Tag: going green

Review: Back to Green

Back to GreenBack to Green: Part 3 of the Going Green Trilogy by Heather S. Ransom (Not A Pipe Publishing, 2020)

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Back to Green wraps up Ransom’s Going Green trilogy with an exciting and satisfying story that keeps a few surprises until the end. (If you haven’t read Going Green and Greener yet, what are you waiting for? This one could be read on its own but will make much more sense with that background.)

Calyssa Brentwood used to be a spoiled rich girl. At 18, she underwent the Green enhancement procedure that would allow her to photosynthesize and be part of high-class Green society. As the process was taking effect, she fell hard for non-Green Gabe Stayton and learned about the anti-Green, anti-GMO rebellion taking place just outside SciCity. Then she and Gabe both suffered terrible losses for which they blamed each other, ending their romance. But when their home was destroyed in a flood, Calyssa and her father sought refuge with the Staytons on their farm. Back to Green opens in that awkward position, with Calyssa and Gabe on speaking terms but not much else.

Calyssa’s father has contracted the deadly PKPH virus and is returning to AGHA (his research institute) to begin an experimental treatment. He wants Lyssa with him. In packing to leave, Lyssa and Gabe discover a journal from over a century before, when plants were dying from the PK virus and the Green enhancement was being developed as a way to save lives and resources. The friendship warms over this shared interest. But her return to AGHA puts her back in the orbit of charismatic Maddax Steele … and Eve Huxley, the mother who doesn’t remember her but is obsessed with her DNA for a project to create superior humans.

Calyssa is often scared to the point of hysteria, but who wouldn’t be, living in the same building as a driven psychopath who has lost all empathy? She doesn’t know who she can trust and almost drives friends and family away. But she finds her courage when she needs it, risking everything for a friend.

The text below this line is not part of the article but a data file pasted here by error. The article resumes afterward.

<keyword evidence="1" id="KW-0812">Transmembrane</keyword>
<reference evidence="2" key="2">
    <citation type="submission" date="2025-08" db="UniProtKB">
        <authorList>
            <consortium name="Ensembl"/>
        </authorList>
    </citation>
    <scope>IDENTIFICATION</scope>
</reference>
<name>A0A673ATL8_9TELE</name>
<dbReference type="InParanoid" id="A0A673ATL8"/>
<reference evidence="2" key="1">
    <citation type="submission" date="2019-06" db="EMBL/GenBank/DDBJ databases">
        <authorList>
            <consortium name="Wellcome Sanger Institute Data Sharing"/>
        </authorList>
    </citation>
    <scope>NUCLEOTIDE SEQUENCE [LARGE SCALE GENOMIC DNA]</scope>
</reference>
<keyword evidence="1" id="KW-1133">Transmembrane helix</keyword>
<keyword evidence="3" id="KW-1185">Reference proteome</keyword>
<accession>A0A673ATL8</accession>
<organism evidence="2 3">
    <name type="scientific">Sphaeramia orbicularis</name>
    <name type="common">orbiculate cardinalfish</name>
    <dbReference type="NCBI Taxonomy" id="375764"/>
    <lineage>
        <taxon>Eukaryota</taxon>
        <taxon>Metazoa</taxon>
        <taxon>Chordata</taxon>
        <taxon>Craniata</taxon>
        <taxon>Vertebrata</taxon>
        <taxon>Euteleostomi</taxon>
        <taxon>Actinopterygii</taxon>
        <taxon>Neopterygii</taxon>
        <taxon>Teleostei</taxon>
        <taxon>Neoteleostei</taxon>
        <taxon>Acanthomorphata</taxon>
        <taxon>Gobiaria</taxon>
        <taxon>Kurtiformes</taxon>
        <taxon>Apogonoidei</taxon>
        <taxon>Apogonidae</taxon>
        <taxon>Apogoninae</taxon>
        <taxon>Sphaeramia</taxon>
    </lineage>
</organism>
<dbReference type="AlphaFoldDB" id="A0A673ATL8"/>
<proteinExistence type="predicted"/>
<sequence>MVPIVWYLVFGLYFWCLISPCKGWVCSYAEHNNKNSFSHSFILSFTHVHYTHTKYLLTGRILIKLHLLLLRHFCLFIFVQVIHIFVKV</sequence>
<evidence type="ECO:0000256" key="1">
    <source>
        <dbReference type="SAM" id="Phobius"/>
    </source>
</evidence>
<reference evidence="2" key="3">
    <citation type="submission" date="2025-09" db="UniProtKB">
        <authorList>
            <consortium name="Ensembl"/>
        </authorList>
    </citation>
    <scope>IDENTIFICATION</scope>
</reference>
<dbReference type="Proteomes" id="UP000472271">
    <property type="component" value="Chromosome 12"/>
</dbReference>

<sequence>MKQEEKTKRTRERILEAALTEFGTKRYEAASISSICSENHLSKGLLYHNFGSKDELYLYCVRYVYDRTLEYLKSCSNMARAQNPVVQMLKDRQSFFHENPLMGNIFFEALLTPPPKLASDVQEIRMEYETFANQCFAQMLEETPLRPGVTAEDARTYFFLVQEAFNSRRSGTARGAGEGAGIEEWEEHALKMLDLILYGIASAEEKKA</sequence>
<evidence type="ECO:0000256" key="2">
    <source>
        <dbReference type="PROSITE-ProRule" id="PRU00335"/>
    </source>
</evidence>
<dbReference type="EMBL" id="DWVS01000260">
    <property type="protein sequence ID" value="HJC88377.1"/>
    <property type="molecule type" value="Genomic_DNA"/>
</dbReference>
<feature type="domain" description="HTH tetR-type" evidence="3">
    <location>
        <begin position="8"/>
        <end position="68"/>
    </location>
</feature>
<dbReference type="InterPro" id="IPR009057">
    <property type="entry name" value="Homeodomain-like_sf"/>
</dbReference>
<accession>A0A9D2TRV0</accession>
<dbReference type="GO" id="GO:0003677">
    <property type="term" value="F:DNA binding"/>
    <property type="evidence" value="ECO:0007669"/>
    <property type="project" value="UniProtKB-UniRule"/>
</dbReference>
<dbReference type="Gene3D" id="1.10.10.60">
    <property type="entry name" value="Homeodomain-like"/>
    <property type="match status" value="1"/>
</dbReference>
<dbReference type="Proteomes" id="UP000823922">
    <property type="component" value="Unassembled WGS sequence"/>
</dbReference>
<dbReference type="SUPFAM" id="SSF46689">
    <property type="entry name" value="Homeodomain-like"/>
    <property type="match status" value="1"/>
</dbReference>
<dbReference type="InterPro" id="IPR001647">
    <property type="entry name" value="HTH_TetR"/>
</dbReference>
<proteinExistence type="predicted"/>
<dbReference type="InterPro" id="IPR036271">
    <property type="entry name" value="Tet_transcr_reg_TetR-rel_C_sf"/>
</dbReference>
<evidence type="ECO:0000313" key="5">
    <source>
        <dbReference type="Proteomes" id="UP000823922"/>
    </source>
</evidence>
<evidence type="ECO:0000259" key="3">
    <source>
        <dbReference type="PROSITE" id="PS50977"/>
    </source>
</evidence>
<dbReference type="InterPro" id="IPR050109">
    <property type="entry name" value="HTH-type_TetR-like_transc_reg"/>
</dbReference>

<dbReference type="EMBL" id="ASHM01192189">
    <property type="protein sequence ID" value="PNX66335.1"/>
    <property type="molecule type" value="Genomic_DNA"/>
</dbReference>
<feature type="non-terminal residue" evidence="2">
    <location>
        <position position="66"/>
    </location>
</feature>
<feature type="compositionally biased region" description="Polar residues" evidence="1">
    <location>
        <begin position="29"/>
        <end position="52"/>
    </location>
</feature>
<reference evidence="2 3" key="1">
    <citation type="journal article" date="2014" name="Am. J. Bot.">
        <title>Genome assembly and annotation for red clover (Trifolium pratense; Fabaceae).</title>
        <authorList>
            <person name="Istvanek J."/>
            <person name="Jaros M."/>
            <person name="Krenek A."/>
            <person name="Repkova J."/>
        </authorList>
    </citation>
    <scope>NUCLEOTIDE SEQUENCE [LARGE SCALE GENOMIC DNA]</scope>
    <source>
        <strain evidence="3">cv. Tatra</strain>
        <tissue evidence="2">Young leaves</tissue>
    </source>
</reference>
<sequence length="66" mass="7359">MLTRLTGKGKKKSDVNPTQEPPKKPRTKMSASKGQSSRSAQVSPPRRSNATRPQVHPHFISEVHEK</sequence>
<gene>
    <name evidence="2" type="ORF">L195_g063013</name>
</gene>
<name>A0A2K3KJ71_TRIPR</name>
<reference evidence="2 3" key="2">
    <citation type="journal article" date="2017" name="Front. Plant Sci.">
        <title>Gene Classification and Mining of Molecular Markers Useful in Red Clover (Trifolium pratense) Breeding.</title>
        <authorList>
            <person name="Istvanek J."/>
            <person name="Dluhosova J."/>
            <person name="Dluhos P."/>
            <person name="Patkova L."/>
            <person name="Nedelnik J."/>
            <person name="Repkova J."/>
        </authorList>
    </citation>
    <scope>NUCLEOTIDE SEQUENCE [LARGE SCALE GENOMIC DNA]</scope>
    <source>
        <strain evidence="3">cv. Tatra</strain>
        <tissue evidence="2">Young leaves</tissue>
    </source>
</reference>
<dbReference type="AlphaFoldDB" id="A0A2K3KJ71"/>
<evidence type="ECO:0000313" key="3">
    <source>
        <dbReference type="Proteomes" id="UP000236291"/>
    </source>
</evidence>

I appreciated how Calyssa and Gabe didn’t just get back together, forgive and forget, no hard feelings. The relationship they rebuild is earned. The book ends on an upbeat note, full of surprises, including one that leaves the door open for more stories.

After losing her sister and almost losing her father, Calyssa Brentwood is finally returning to a somewhat “normal” life … until the PKPH virus mutates and attacks, and she once again finds herself scrambling. When her maniacal mother who had been presumed dead resurfaces for a second time, there’s far more danger than Lyssa has ever known. But now, when it matters most, she must decide who she should trust and what is truly worth fighting for.

“Riveting, intense, and thought-provoking. Back to Green masterfully weaves the action and tragedy of unregulated science and politics with hope for a better future.”

Mikko Azul, author of The Staff of Fire and Bone

“This series grows with every installment, and Back to Green is a perfect conclusion. Nothing short of a triumph!”

Benjamin Gorman, author of Corporate High School


Review of: Going Green

going-green-ebook-coverGoing Green by Heather S. Ransom (Not a Pipe Publishing, 2017)

This appealing young-adult novel begins in the shallow end, with high school girls giggling and squealing about the latest development in protagonist Calyssa’s life. From there, it dives deep into issues of class privilege, inequality, and genetic modification in a high-tech post-post-apocalyptic future where the chosen elite get to “go Green.” Calyssa is near the beginning of this process, which enhances humans with modified chloroplasts so they can make energy from sunlight, water and air, freeing up the time that would be spent finding, preparing, and eating food. Green citizens are supposed to use this time making the world a better place, while non-Greens do the necessary grunt work to support them. Meanwhile, anti-GMO rebels are attacking experimental crops outside the safe enclave of SciCity.

Although Calyssa has sympathy for the poor, deprived non-Greens, she believes the party line that those who aren’t chosen

Heather S. Ransom

must be less intelligent, less deserving than Greens. A sudden change in Spring Break plans puts her in the home of a friend whose non-Green farming family reveals a side of the class divide she’d never considered. A week with these kind, down-to-earth folk changes her mind about a lot of things—including her friend’s handsome, intelligent brother Gabe. Can love between Green and non-Green survive as tensions heat up between extremists on both sides? The book ends before we find out, but an epilogue hints at sequels yet to come.

I received an advance copy of this book from the publisher in exchange for an honest review.

This book will release March 21, 2017 and is now on preorder:



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